The same night, Bennett and Crafts attempted their second escape. The VC had overlooked a pair of jeep keys and a set of fingernail clippers when they initially searched Bennett. That afternoon, using the keys and a little Confederate ingenuity, the two Rangers weakened the springs on the inexpensive padlocks securing the chains that bound their ankles. After dark, they used the fingernail clippers to cut through the vines binding the bars overhead. Taking off their shirts, they reversed them and tore out the white labels, then sat back and waited for the guards to make the nightly security check just like they had done on the night before.

The guards had been squatting around a fire, chatting away noisily, so the two Rangers decided that it would be a good time to get away undetected. But suddenly the guards got and went to bed, leaving only one of their number on watch. Now it was deadly quiet in the camp and the two men knew that any movement would attract the guard's attention, so they waited.

The next morning the guards were unable to open the locks at first, the springs were sprung… Still, they gave no indication that they suspected anything was wrong. They simply replaced the broken locks with US Army type padlocks, which were impossible to pick.

On 25th January, Bennett and Crafts, with Captain Cook, departed for another camp. They journeyed for about two days before stopping at a village. They remained there for four days. At the end of January both Rangers were moved to a new camp (which they nicknamed Camp S.O.B), arriving on 6th February 1965. Cook was left at the village so his wound could heal. By the middle of March, now walking on his own, he rejoined them at Camp S.O.B. It was at this camp that Bennett would make his last escape attempt, along with the other two advisors.

The three men were housed in a hut together where they made plans to escape during one of the occasions when they were allowed to answer nature's call. Leaving the hut, they walked toward the latrine when their guards stopped them, ordering Crafts back inside. Bennett and Cook kept walking past the guard towards the latrine. Suddenly, Bennett whispered, “We can't leave him behind.” Cook looked at him and whispered back, “I'm in command here, and this is my decision. Let's go!”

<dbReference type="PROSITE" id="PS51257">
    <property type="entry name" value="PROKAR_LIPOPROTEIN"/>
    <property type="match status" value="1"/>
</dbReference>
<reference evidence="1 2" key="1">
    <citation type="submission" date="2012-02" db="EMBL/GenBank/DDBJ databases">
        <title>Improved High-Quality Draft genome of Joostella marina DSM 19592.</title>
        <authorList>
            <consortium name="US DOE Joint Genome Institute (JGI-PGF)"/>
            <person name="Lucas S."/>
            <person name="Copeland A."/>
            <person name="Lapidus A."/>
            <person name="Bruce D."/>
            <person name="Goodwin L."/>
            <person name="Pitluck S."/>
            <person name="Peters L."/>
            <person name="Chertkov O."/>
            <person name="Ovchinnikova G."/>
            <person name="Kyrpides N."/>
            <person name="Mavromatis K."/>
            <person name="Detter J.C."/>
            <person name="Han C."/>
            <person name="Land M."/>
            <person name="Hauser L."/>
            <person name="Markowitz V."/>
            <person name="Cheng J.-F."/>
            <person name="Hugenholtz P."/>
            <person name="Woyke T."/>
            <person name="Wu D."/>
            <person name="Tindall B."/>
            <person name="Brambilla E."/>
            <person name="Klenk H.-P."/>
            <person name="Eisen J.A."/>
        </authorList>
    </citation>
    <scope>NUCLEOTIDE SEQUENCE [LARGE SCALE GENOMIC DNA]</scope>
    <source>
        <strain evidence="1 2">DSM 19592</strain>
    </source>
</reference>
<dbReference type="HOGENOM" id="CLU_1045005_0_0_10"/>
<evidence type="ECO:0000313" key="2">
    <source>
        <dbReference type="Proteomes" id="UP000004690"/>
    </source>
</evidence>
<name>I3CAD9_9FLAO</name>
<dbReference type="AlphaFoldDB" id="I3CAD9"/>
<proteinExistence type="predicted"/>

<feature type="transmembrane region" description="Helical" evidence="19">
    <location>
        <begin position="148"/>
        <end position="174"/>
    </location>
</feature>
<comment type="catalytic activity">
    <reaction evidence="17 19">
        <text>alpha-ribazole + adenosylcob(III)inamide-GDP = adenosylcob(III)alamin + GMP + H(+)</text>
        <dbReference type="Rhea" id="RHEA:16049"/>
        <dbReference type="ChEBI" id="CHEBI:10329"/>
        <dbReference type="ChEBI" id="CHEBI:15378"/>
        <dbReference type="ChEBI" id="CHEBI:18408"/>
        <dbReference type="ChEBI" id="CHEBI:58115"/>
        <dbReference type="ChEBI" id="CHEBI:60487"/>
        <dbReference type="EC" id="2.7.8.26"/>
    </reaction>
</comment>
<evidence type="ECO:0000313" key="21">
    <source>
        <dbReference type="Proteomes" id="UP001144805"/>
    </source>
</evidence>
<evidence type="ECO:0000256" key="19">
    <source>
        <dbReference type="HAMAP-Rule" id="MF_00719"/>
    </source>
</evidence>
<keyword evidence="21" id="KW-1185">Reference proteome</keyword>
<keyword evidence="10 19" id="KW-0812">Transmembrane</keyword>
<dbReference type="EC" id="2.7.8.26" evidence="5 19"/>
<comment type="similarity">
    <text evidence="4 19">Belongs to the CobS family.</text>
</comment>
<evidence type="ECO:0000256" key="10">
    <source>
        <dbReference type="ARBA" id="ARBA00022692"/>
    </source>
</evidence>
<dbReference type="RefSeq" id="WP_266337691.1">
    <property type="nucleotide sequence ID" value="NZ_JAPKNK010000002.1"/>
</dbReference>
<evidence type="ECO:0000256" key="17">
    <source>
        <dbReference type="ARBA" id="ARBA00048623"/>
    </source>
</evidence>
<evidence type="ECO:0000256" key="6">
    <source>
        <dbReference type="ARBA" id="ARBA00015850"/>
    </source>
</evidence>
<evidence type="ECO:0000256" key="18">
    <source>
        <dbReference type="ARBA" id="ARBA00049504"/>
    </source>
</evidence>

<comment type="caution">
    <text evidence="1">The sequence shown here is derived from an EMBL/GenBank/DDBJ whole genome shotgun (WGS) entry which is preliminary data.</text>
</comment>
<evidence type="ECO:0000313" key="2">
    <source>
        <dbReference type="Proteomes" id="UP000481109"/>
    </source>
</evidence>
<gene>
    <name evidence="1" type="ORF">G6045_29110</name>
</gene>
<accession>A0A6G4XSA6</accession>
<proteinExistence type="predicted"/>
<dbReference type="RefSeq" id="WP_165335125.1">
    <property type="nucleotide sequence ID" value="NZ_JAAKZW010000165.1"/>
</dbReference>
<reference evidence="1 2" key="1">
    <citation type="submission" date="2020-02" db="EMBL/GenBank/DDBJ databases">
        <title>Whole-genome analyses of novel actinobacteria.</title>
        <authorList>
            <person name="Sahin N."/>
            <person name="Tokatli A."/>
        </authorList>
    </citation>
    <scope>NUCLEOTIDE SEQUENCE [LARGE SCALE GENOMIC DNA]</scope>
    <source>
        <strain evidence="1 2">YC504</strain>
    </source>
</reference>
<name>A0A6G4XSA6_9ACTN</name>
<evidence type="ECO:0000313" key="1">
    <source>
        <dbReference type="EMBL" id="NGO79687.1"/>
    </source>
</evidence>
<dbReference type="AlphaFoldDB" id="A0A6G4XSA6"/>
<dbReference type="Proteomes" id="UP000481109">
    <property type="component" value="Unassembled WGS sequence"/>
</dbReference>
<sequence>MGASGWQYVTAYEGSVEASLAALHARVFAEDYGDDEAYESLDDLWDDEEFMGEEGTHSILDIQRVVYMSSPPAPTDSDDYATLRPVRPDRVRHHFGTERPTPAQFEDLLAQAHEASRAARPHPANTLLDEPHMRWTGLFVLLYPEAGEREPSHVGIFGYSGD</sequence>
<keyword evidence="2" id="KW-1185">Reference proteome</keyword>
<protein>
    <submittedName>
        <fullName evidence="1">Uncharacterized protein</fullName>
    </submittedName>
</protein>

They hadn't gone very far when Bennett's foot got caught in the undergrowth. Being too weak by then from weeks of vomiting, diarrhoea and not enough food, he was unable to free himself. At this time, one of the guards caught up with Bennett. As the VC turned to call for help, Bennett hit him and put his hand over his mouth to muzzle his shout. Cook then hit the guard several times but was unable to render him unconscious. In the course of the struggle the guard nearly bit off one of Bennett's fingers.

Suddenly, another guard showed up and forced the two Americans back to camp at gunpoint, where both were handcuffed and shackled and kept that way for several months. In addition, the VC clubbed Sergeant Bennett on the side of the head, knocking him to the ground. Later that night, two Viet Cong officers came in and pointed their pistols at the two men threatening, “We are going to kill you. We have the authority to kill you!” Bennett's time was running out.

In mid May the three Americans and a party of VC guards left Camp S.O.B for another POW camp, believed to be in Tay Ninh province. Bennett had lost a tremendous amount of weight and was growing steadily weaker. His stomach was constantly upset and he stopped easting the rice that his captors gave him. He despised the VC and refused to kowtow to any of them. He swore at them continuously, using a few choice Down Home obscenities. It was becoming more and more difficult for Bennett to reconcile the fact that he was a prisoner of war.

The Viet Cong hated Bennett as much as he hated them. They beat him severely on several occasions, striking him with their rifle butts. Once, he got into an argument with and it was becoming more and more difficult for Bennett to reconcile the fact that he was a prisoner of war.

Once, he got into an argument with one of the guards who pointed his submachine gun at him. Bennett stood his ground ad dared the enemy soldier to fire his weapon. But the travelling had now become an obstacle for Bennett. In his present physical condition, and with suffocating jungle heat, he was having a hard time keeping up. The guards vented their anger on him by kicking and punching him at every opportunity. The weakened Ranger would not let then hear him utter a whimper. He only grimaced and glared back at them defiantly.

In the early morning hours on 28th May 1965, the three prisoners and their guards set out on the final leg of their journey. They had travelled no more than two or three miles when the VC stopped and told the POWs to sit down. Sergeant Bennett was some distance behind, out of view of PFC Crafts and Captain Cook. Three of the guards were sent to the rear. When they returned a short time later, they reported, “We have killed Bennett.”